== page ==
I’ve spent a lot of the last two days on Highway 40 – the historic route across the country built in 1806, according to the many signs I’ve passed. The days on the bike are starting to blend together – the riding itself is no longer the major event of the day, although it is certainly consuming. Perhaps it’s a sign I’m breaking into a rhythm.
This should give you an idea of why I so prefer nicely-paved roads, and why a lack of traffic is such a wonderful luxury, and a hint of the change of scenery since reaching eastern Indiana:
In any case, the towns I’m passing on Hwy 40 are all historic, all-American towns, each with its own post office and library, and a LOT of antique stores, and as I approached Richmond a spattering of motor-lodge style motels cropped up, most of them (sadly?) abandoned. But the highway runs through the middle of town, lined with American flags, and many of the buildings are being repainted and cleaned up, and I’ve enjoyed stopping for water and snack breaks under the trees and at local shops.
My stop in New Castle, IN, was a last-minute, lucky one. Deb was a fantastic warmshowers.org host, welcoming me into her home and even getting me an interview with Rachel Sweeney, her next door neighbor and long-term reporter for Richmond’s daily paper, the Palladium-Item. And as I left Richmond on Thursday morning, the woman who made my sandwich at the Lemont Hotel said, “You’re the yogurt lady!” and pointed out the article that had appeared in the paper that morning.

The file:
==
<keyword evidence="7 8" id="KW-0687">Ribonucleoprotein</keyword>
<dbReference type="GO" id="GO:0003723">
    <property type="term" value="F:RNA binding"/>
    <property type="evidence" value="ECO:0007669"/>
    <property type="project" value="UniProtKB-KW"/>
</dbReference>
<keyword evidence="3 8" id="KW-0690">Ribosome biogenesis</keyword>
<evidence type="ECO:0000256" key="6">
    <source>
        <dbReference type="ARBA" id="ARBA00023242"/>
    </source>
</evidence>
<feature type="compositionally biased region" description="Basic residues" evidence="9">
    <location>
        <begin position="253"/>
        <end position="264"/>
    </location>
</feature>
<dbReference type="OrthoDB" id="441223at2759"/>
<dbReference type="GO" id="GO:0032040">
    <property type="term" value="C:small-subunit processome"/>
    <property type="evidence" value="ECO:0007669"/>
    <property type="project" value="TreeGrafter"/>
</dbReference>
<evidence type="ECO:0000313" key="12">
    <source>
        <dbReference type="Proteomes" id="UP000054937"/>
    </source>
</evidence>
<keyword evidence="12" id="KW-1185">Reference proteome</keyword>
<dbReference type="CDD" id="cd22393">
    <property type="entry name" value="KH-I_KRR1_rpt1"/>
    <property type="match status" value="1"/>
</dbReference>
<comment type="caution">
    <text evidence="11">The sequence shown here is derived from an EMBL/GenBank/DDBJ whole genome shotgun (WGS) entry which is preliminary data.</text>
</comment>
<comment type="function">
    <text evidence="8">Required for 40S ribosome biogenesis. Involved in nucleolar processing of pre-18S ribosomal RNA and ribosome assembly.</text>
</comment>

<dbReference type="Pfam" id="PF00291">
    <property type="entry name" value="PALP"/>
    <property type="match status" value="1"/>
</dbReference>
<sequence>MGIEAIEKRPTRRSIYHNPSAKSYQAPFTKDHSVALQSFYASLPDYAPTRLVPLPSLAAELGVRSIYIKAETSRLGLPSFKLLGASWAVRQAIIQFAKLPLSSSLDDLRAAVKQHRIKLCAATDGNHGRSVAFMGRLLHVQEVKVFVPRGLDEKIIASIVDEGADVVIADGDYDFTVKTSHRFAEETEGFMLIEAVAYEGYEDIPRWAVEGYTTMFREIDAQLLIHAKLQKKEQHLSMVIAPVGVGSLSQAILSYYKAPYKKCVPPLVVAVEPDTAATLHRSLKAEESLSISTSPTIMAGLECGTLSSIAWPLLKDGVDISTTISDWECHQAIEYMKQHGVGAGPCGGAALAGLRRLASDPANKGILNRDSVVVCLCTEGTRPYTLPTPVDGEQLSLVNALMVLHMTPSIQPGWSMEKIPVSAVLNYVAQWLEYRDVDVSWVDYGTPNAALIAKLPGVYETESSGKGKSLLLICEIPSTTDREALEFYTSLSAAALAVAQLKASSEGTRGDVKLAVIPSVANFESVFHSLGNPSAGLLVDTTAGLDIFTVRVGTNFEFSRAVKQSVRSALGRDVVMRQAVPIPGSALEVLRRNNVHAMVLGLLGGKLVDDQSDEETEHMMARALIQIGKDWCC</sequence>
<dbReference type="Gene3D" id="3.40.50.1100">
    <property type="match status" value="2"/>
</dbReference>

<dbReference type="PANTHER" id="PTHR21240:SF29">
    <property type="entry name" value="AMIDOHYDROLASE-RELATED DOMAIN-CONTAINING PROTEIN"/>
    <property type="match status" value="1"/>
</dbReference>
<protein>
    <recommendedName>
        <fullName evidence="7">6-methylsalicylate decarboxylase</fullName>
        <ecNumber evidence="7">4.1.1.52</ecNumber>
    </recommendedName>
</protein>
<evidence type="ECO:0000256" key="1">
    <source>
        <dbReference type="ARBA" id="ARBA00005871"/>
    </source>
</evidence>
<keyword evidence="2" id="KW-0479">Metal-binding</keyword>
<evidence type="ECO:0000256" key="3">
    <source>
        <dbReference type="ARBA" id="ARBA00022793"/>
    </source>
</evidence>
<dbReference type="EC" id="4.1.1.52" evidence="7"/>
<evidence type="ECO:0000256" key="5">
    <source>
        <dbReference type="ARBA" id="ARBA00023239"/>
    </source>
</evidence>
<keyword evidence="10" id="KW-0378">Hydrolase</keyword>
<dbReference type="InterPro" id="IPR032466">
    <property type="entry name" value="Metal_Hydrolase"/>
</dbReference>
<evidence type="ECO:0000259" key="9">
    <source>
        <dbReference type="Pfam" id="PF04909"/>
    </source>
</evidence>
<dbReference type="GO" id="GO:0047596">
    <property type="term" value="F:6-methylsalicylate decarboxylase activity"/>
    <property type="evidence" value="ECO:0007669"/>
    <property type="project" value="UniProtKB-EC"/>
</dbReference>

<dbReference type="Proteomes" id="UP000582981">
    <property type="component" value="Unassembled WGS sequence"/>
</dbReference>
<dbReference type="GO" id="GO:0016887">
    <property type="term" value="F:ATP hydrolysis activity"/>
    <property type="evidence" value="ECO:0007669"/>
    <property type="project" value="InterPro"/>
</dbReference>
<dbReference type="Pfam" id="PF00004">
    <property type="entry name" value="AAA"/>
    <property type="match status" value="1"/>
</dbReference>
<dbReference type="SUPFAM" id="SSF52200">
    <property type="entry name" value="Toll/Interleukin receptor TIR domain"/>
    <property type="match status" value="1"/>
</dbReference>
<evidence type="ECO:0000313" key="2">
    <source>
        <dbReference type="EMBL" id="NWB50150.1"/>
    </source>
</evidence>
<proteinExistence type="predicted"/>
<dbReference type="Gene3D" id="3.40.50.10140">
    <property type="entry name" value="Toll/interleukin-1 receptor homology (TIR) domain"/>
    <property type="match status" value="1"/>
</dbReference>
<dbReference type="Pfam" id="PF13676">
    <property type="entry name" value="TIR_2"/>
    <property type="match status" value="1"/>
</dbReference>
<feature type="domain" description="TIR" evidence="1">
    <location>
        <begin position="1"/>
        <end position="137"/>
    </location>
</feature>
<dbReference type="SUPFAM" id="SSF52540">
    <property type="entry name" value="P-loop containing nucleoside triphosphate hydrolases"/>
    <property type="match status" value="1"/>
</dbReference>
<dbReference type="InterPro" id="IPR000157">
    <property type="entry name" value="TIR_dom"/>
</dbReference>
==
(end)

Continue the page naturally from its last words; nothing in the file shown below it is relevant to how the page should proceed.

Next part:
I arrived at Earlham College in Richmond, IN, at noon on Wednesday, and I navigated the swarms of students heading to lunch, and soon I was set up in the middle of the Heart. Unfortunately approval delayed my set-up until after the lunch rush, but I talked to a handful of curious, enthusiastic students during class changes, and I was surprised by how many already made yogurt, as well as beer, sourdough bread, and kefir.
Then I headed to the Clear Creek Food Co-op in downtown Richmond – a sleepy Rust Belt downtown with plenty of potential for great pedestrian street life but unfortunately no pedestrians. Clear Creek was a great storefront, recently moved from a much smaller location, and I met a couple of local residents but spent most of my time waving at people staring at me as their cars slowly glided by on the street.
My hosts of the evening were also generous to accept my last-minute couch request, and Mark, his wife Hopie, their daughter Lena and exchange student Janeen were so kind and comfortable. Mark even took me on a ride on his amazing electric-assist bike, which Hopie, Lena, and Janeen can all ride together, coasting up hills with barely an effort. Pumping my legs struggling up the smallest hills, and anticipating more hills in the weeks to come, it was thrilling to coast up hills at the slightest turn of my thumb.
On Thursday, climbing past the Interstate and up a long, slow hill into the bright morning sun, I finally passed into Ohio! Oh, and as of Thursday night, in Brookville, OH, my total mileage for the trip has reached 531 miles.